Doc. 25.-General Averill's expedition.
Edray, Pocahontas Co., W. Va., Dec. 21, via Beverley, Dec. 22, 1868.I have the honor to report that I cut the Virginia and Tennessee Railroad at Salem on the sixteenth instant, and have arrived safely at this point with my command, consisting of the Second, Third, and Eighth Virginia mounted infantry, Fourteenth Pennsylvania, Dobson's battalion of cavalry, and Ewing's battery, at Salem. Three depots were destroyed, containing two thousand barrels of flour, ten thousand bushels of wheat, one hundred thousand bushels shelled corn, fifty thousand bushels oats, two thousand barrels meat, several cords of leather, one thousand sacks of salt, thirty-one boxes clothing, twenty bales of cotton, a large amount of harness, shoes, and saddles, equipments, tools, oil, tar, and various other stores, and one hundred wagons.  The telegraph wire was cut, coiled, and burned for half a mile. The water-station, turn-table, and three cars were burned, and the track torn up and rails heated and destroyed as much as possible in six hours. Five bridges and several culverts were destroyed over an extent of fifteen miles. A large quantity of bridge-timber and repairing materials were also destroyed. My march was retarded occasionally by the tempest in the mountains and the icy roads. I was obliged to swim my command, and drag my artillery with ropes across Craig's Creek seven times in twenty-four hours. On my return, I found six separate commands under Generals Early, Jones, Fitz Lee, Imnboden, Jackson, Echols, and McCouslin, arranged in a line extending from Staunton to Newport, upon all the available roads, to prevent my return. I captured a despatch from General Jones to General Early, giving me the position and that of Jackson at Clifton Forge, and Covington was selected to carry. I marched from the front of Jones to that of Jackson at night. His outposts were pressed in at a gallop by the Eighth Virginia mounted infantry, and the two bridges across Jackson's River were saved, although fagots had been piled ready to ignite. My column, about four miles along, hastened across, regardless of the enemy, until all but my ambulances, a few wagons, and one regiment had passed, when a strong effort was made to retake the first bridge, in which they did not succeed. The ambulances and some sick men were lost, and, by the darkness and difficulties, the last regiment was detained upon the opposite side until morning. When it was ascertained that the enemy seemed determined to maintain his position up the cliffs which overlooked the bridges, I caused the bridges, which were long and high, to be destroyed, and the enemy immediately changed his position to the flank and rear of the detachment which was cut off. I sent orders to the remnants to destroy our wagons and come to me across the river, or over the mountains. They swam the river with the loss of only four men, who were drowned, and joined me. In the mean time, forces of the enemy were concentrating upon me at Callaghan's over every available road but one, which was deemed impracticable, but by which I crossed over the top of the Alleghanies, with my command, with the exception of four caissons, which were destroyed in order to increase the teams of the pieces. My loss is six men drowned, one officer and four men wounded, and four officers and ninety men missing. We captured about two hundred prisoners, but have retained but forty officers and eighty men, on account of their inability to walk; we took also about one hundred and fifty horses. My horses have subsisted entirely upon a very poor country, and the officers and men have suffered cold, hunger, and fatigue with remarkable fortitude. My command has marched, climbed, slid, and swam three hundred and fifty-five miles since the eighth instant.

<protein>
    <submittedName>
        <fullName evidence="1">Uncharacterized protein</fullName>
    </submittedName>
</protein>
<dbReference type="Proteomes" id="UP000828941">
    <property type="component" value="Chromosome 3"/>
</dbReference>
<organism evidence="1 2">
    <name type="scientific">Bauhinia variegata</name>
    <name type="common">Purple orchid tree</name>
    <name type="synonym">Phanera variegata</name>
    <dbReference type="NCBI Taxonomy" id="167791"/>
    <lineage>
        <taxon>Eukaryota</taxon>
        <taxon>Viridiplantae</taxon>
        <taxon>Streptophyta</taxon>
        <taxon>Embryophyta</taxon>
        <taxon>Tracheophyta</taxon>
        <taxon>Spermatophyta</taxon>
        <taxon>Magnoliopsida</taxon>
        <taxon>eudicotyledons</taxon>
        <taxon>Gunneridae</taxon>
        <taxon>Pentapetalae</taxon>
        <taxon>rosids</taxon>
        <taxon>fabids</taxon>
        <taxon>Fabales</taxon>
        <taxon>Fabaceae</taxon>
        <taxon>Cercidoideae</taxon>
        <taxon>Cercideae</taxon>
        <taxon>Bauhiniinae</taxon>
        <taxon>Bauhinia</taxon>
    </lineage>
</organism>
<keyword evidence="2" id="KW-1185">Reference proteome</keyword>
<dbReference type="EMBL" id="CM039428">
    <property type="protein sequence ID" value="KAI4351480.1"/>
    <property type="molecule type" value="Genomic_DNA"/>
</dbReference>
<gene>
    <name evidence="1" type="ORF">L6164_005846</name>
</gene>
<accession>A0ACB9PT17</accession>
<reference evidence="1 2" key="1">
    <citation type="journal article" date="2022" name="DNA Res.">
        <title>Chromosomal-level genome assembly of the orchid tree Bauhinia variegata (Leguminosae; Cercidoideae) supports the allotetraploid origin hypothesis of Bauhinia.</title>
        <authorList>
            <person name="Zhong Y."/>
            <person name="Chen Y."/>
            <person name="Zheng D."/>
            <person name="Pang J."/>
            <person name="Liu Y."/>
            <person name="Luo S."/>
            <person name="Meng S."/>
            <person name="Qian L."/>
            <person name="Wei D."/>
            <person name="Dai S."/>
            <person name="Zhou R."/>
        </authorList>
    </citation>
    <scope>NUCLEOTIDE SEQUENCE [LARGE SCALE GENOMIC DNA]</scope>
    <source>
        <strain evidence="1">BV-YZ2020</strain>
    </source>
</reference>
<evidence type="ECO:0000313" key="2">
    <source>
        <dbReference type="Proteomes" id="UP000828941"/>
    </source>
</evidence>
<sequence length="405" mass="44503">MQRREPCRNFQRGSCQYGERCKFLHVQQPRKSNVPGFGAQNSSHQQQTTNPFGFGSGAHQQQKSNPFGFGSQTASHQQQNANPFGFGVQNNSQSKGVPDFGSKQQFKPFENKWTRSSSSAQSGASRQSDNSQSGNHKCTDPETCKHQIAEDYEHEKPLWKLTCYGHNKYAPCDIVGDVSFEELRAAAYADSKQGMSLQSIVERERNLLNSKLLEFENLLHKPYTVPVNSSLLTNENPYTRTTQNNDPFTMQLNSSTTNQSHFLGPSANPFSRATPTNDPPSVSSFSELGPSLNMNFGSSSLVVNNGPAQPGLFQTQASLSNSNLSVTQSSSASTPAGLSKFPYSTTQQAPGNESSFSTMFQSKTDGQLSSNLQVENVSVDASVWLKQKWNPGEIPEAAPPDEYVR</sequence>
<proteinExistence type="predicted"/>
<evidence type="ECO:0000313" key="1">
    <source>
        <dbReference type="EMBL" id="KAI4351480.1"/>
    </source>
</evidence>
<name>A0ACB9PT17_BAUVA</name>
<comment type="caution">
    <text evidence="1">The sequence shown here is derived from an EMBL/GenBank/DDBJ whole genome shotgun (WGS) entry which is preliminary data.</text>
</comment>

To Major-General Halleck, General-in-Chief:
To Major-General Halleck, General-in-Chief:
W. W. Averill, Brigadier-General.
A national account.